Biosolids Experts Downplay Effects of Drugs, Household Chemicals in Land Application

Scare tactic or scientific concern? Wastewater industry experts respond to a recent article that claims biosolids could contaminate groundwater with anti-depressants, hormone-disruptors and more.

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Concerned? Not really.

Interested? Of course

That’s the stance biosolids specialists are taking in response to a May 12 article in Scientific American magazine concerning the fate of household chemicals in land application projects.

The article, headlined “Drugs, Chemicals Seep Deep into Soil from Sewage Sludge,” suggests biosolids applied to farmlands can leave traces of prescription drugs and household chemicals deep in the soil. It was based on a study conducted in eastern Colorado by researchers at the U.S. Geological Survey.

“The findings suggest that widespread use of biosolids could contaminate groundwater near farms with a variety of chemicals, including anti-depressants Prozac and hormone-disrupting compounds (like triclosan) in antibacterial soaps,” the article states.

Scare Tactic?
Sally Brown, associate professor and biosolids specialist at the University of Washington, said articles like this are meant to scare people. “They are written for impact, to get noticed,” she said, and cited this sentence in the article as an example: “Not all the CECs are toxic but some CECs have been linked to effects such as endocrine disruption, and other deleterious effects continue to be identified.”

“The public gets terrified about information like this,” she says.

“Behavior of these compounds in soils is a very different deal than in water. One needs to realize that there’s only enough biosolids produced every year to cover 0.1 percent of the arable land in our country, and only half of that amount is land applied. In fact, there’s a greater quantity of these compounds in wastewater effluent than in biosolids.”

Chris Peot, director of resource recovery and a process engineer with DC Water — which produces about 1,200 tons per day of Class B biosolids and land applies most of it — notes that his agency has been testing for triclosan in biosolids for the past 5 to 6 years.

“Yes, triclosan ends up in soil and breaks down slowly, but we have not seen any migration offsite, nor have we found anything that would lead us to stop land applying our biosolids,” he says. “The concentrations are so incredibly low. Triclosan is a bellwether chemical, ubiquitous in our society. It’s in toothpaste, for example, and ends up going down the drain, through the sewer system, and ends up in biosolids.”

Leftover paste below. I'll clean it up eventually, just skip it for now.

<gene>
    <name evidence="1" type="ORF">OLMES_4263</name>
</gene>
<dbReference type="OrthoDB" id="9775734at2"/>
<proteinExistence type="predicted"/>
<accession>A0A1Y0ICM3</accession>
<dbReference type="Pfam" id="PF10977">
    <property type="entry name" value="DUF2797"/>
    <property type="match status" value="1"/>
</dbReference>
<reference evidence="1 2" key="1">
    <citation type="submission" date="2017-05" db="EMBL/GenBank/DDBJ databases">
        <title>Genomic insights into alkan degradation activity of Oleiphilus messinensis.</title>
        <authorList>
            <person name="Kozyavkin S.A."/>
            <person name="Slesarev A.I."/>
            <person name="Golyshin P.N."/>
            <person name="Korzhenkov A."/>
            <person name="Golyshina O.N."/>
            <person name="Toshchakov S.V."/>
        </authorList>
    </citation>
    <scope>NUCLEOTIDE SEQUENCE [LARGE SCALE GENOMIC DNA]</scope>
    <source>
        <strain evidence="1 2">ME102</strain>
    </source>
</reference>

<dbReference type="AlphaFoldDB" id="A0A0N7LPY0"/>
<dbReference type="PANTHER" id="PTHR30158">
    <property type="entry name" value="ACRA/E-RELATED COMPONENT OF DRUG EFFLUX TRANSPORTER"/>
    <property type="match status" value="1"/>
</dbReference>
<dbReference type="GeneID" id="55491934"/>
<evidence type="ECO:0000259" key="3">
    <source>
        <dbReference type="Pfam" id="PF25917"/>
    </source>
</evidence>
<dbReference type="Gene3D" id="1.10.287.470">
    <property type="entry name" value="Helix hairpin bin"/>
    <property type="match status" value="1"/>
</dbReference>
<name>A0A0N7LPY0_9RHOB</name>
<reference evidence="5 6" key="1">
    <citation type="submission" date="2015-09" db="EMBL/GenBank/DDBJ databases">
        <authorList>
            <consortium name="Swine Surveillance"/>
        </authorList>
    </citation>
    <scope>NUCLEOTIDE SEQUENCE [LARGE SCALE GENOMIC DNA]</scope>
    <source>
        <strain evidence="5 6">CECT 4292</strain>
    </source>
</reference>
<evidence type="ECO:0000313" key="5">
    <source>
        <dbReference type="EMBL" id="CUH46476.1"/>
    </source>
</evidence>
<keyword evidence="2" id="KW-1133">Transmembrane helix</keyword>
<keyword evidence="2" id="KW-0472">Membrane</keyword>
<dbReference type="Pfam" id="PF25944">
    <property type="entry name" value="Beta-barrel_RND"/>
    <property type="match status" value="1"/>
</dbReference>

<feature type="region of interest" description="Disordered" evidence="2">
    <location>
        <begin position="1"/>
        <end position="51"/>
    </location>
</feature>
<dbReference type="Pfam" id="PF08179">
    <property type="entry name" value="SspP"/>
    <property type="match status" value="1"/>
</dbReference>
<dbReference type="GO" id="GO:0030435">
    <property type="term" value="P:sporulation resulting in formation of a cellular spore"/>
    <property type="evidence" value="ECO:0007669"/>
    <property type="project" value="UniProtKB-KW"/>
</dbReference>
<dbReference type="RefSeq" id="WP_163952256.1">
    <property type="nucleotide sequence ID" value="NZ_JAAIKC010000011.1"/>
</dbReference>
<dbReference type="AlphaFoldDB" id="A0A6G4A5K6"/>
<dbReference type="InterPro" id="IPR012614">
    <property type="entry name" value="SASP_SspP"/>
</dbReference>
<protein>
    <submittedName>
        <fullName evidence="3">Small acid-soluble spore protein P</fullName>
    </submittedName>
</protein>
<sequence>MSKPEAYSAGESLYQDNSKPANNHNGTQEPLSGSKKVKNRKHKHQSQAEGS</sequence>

Brown also points out the presence of these compounds in our everyday lives.

“People should realize there are more compounds in everyday household dust than in biosolids — a great deal more,” she says. “Ten pounds of biosolids have less TCC — an antimicrobial compound — than one bar of soap. For these compounds to have any effect on health, one would have to eat a five-gallon pail full of biosolids to get an equivalent dose of one birth control pill. You would need to eat two tons of biosolids to get the same painkiller as the recommended daily dose of Motrin. These are compounds that are critical in our homes. Many have been around for 50 years or more.”

She notes that the USGS study detected no new compounds.

“What’s happened is that analytical methods are now able to detect to very low, low parts per billion levels of compounds that have been around typically for a long time.”

Weighing the Pros and Cons
Both Peot and Brown emphasize the benefits of land application of biosolids far outweigh the risks. Peot emphasized the return of nutrients and organic nitrogen to the soil, the avoidance of commercially manufactured fertilizers, the reduction in the cost of energy and carbon footprint.

 “How much will it cost to remove these compounds at the wastewater treatment plant?” asks Brown. “Is that cost worth it to remove compounds where no toxicity, harm or ill effects in soils have been shown? In fact what we see are benefits of biosolids. What are the energy and environmental impacts of incineration of biosolids? These are much greater, but that gets lost in the discussion.”

Peot described his public presentation on biosolids:

“I bring along a tube of Colgate Total toothpaste. Triclosan (at 0.3 percent by weight) is used to help prevent gingivitis. If you look at the studies, Triclosan was found at levels of 157 parts per billion in the soil.

“While that might sound like a lot to the average person, it’s at much higher concentrations (3,000,000 ppb) in toothpaste that you put in your mouth and that has been approved by the FDA. There’s simply not that much to be concerned about.”

He concluded: “Anything that’s scary needs to be investigated, but at the worst, the risks (of household chemicals showing up in the soil) are undefined.”


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